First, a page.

The Adrienne King Interview:

How The First Final Girl In Friday The 13th Ended Up

Living in Her Own Horror Movie and Emerged As A Survivor!

 

By Lee Sobel (9/10/20

 

When an actress starring in a horror movie suddenly finds herself living in a very real one of her own, then the fantasy world on the blood-soaked screen suddenly seems tame in comparison. This is what happened to actress Adrienne King, who was "the final girl" in the first Friday the 13th movie in 1980 and despite a number of frightening real events in her life, has emerged as a true survivor.

 

Adrienne King is the stunningly attractive lead in Friday the 13th and her performance shows the many sides of her acting abilities - she's

funny, vulnerable and strong. I have to admit I liked her more than the movie itself. Despite the movie opening to a huge success, Ms. King's life was turned upside down when she found herself being pursued by a dangerous stalker. Dropping out of movies after a brief appearance in the sequel to Friday the 13th, Ms. King got married and tried to move on, only for the Avianca plane crash of 1990 that claimed the lives of 75 passengers, to occur a mere 50 to 100 yards from her home. Ms. King and her husband were just about to sell their house at the time and move away when she was plunged into another all-too-real nightmare, witnessing body bags being removed from the crash site practically in their own backyard.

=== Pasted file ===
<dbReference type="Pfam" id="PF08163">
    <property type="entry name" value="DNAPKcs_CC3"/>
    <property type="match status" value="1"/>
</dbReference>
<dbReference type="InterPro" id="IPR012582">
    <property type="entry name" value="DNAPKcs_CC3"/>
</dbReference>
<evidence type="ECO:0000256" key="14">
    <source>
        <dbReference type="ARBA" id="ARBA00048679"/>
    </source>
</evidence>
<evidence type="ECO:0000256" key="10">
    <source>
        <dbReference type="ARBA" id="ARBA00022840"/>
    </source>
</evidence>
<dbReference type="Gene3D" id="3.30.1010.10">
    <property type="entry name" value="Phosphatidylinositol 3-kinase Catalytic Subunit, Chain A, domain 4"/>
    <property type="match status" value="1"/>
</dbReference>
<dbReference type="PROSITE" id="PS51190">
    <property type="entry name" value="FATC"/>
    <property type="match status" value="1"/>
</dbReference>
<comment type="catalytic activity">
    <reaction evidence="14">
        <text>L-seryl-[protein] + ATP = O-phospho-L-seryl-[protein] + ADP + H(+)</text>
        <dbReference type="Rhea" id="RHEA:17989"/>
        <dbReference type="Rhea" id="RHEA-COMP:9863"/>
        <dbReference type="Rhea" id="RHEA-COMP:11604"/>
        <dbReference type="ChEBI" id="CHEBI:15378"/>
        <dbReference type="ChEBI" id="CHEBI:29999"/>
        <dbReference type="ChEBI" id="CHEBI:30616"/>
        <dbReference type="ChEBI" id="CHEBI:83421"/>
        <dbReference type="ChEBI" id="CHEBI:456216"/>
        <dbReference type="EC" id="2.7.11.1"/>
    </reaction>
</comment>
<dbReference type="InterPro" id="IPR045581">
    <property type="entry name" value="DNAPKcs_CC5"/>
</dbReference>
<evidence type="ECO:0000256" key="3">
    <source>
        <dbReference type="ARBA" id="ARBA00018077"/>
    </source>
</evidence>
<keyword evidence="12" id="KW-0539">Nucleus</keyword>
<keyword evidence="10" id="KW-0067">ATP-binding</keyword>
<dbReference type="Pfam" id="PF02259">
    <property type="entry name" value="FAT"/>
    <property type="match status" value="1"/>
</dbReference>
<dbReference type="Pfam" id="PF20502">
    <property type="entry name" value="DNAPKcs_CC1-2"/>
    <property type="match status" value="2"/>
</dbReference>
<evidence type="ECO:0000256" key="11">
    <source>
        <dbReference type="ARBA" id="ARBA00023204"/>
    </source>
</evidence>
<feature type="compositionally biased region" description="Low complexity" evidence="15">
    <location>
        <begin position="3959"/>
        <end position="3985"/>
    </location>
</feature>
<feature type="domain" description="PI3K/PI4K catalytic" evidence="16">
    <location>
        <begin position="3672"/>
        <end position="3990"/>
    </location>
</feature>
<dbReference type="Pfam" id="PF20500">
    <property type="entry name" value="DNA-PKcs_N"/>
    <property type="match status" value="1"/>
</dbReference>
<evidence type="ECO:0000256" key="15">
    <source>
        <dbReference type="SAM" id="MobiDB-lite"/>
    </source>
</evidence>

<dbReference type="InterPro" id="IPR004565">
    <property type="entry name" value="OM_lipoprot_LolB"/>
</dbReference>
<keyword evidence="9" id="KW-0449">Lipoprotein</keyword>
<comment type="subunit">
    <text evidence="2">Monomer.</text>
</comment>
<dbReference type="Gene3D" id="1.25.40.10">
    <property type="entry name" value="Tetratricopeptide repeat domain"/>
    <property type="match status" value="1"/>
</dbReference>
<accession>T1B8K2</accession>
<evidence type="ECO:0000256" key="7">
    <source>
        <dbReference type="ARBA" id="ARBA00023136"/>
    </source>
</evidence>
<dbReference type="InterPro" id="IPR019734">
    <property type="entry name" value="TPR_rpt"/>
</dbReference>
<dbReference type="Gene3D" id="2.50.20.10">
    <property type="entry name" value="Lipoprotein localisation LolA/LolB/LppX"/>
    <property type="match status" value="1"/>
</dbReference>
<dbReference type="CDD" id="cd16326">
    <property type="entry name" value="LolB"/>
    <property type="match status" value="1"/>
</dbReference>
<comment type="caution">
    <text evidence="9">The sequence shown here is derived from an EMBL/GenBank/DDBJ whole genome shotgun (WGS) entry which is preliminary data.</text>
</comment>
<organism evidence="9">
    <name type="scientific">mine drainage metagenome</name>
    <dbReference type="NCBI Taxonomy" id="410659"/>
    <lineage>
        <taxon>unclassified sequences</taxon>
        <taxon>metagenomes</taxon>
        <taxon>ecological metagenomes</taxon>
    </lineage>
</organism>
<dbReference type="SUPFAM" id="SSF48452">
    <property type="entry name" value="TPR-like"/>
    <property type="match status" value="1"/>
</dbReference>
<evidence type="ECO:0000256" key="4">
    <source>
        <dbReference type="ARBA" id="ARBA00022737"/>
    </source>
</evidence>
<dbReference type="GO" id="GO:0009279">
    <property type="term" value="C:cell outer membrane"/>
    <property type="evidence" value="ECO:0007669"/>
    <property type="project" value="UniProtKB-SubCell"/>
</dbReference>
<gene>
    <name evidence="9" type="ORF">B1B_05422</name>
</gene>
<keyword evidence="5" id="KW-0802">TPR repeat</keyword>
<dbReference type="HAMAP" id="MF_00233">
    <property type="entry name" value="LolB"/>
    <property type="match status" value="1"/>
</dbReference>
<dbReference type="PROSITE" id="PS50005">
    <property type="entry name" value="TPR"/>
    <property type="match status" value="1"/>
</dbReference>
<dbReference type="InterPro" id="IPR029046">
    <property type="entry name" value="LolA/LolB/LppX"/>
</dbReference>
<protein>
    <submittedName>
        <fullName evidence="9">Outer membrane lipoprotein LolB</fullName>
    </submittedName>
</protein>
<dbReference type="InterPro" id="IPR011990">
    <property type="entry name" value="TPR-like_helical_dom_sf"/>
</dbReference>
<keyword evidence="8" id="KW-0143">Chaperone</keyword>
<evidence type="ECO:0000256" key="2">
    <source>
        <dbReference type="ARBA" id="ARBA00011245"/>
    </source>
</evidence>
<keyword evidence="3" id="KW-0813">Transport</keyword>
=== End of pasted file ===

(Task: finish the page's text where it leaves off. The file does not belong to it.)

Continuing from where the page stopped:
Despite these events, Adrienne King is back making movies, has had her own line of "Camp Crystal Lake" wines, the labels of which display her remarkable paintings. The Adrienne King story is fascinating and continues to unfold. The day I interviewed her by phone she was waiting to see if she might have to evacuate her home due to the massive fires sweeping through the area of southern Oregon where she now resides. Luckily the wind shifted and I was able to speak to the delightful Ms. King. I see why she is a big hit at fan conventions as she is super friendly and engaging.